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16th Ohio Volunteer Infantry
Where was the regiment from
September 2 to November 26, 1861

President Lincoln and the government quickly realized that the rebellion, starting in April, was much larger and more serious than the initial call for troops, serving just three months, could put down. As the three-month regiment terms expired, many, if not most of the soldiers knew their nation remained at great peril and their duty was not finished. Starting in August, 1861, men began enlisting in new regiments which were being formed all across the Union. Many soldiers who had served in the three-month 16th Ohio Volunteer Infantry now began to enlist in the newly formed regiment for three years. The 16th Ohio Volunteer Infantry, it's three-month term having expired on August 18, began organizing as a three year regiment about September 2, 1861, at Camp Tiffin, Ohio, some men enrolling just two weeks after completing their service with the three month regiment.

Camp Tiffin was one of several camps established by the state of Ohio to speed up induction of men into the army. It was located just north of Wooster in a place called Quinby's Grove which, today, is located in the northwest portion of the College of Wooster campus. Five Companies, A, C, G, H and K, making up half the regiment, were formed from the Wooster, Wayne County, area. Other Companies which eventually formed the 16th Ohio were organized at Zanesville and Camp Chase, Columbus, Ohio, and included men from Muskingum, Ashland, Holmes, Clark, Union and Richland counties.

The regiment was trained, drilled and prepared for battle at Camp Tiffin. Cpl. Theodore Wolbach, Company E, later writes of this time:

The companies that were to constitute the 16th Regiment Ohio Volunteer Infantry, had all gathered into camp, had their places assigned to them, and had settled down to the routines of camp life, with, perhaps a little more extravagance in the culinary department than was afterwards observed, and less of that self-reliance and individual independence that characterized the men of the regiment in later years. Discipline was established. The men were drilled by those that had a smattering of the tactics. During drill hours the woods and fields in the vicinity of camp resounded with the tramp of many feet and the commands of the officers.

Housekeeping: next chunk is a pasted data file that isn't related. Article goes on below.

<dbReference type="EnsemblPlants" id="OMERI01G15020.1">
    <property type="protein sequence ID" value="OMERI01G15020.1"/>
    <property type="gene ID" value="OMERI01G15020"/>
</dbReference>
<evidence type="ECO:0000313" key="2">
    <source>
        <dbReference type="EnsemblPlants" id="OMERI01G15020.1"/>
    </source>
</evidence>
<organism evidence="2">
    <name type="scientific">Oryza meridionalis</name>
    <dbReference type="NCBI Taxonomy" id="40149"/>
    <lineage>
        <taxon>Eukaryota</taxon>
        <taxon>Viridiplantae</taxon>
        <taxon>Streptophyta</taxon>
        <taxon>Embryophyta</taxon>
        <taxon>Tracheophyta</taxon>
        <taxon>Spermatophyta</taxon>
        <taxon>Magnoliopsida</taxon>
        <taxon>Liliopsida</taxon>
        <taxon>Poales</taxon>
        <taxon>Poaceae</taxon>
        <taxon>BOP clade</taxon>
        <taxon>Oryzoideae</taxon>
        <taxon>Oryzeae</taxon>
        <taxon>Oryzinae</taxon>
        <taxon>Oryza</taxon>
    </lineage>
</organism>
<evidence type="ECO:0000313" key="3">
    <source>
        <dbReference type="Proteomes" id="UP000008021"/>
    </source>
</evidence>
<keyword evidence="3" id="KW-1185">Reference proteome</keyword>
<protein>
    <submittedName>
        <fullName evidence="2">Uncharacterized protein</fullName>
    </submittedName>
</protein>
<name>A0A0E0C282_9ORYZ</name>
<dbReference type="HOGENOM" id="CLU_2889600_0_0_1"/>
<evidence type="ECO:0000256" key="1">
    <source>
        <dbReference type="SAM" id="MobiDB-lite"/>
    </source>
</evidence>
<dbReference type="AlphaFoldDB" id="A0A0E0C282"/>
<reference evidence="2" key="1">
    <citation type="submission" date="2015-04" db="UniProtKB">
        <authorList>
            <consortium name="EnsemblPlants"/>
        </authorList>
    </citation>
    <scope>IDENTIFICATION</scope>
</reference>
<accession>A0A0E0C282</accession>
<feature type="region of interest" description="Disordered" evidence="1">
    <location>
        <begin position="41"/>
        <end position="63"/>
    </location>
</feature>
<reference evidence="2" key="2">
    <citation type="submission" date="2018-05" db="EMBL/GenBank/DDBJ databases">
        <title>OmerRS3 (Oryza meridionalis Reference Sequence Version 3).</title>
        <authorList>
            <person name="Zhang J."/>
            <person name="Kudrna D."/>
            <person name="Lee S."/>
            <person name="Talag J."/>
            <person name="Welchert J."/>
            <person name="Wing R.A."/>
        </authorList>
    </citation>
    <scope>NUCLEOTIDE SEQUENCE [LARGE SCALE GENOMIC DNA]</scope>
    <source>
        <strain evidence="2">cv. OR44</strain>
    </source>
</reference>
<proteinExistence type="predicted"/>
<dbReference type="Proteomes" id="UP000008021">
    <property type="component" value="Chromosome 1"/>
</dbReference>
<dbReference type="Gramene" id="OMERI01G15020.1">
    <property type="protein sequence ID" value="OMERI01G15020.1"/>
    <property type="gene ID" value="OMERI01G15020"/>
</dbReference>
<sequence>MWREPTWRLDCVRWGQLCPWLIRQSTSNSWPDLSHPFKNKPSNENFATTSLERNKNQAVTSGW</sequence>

One company at a time was called into ranks. The mustering officer, surgeon and company officers took their position in front. The roll of the company was produced, and each man as his name was called passed up to the examining surgeon, raised his hands above his head, touching the palms, and stood in that position while the surgeon went through a process of feeling and sounding the person, examining the teeth, &c. The age of each man was put down as he gave it. If there was any deficiency detected, the man was ordered to step aside, and afterwards received an extra examination. When this part of the business was completed, the men being in line, the mustering officer in a loud, clear voice, informed the men that he was about to administer to them an oath, that, if they lived, would be binding on them for three years, unless sooner discharged, and any man that did not wish to take the oath should advance three paces to front. After a slight pause, no one advancing, the right hands were raised, the oath administered, and the company marched to their quarters.

Men continued to enlist in the 16th Ohio throughout September and much of October. Cpl. Wolbach describes the feelings as the regiment's training completed and the time for their departure for the war arrived:

The time gradually approached at which we were to leave Camp Tiffin. Rumors ran through camp that we were to leave in a few days. Final good-by's were uttered by departing visitors; sad faces turned from the busy camp; brothers and sisters, wives and parents, began to realize that the boys were soon to leave for the Sunny South land; surplus baggage was removed from camp; soldiers on leave of absence were called in, and the men were practiced in striking tents by a signal from the drum.

One can only imagine the mood of the soldiers on this day, knowing they would leave the next day and that some of them, maybe many of them, would never return again.

1873 map of Wooster, Ohio. Camp Tiffin was located at the northwest corner of the University of Wooster (top of map)
Image from unknown source
Wooster, Ohio, 1873
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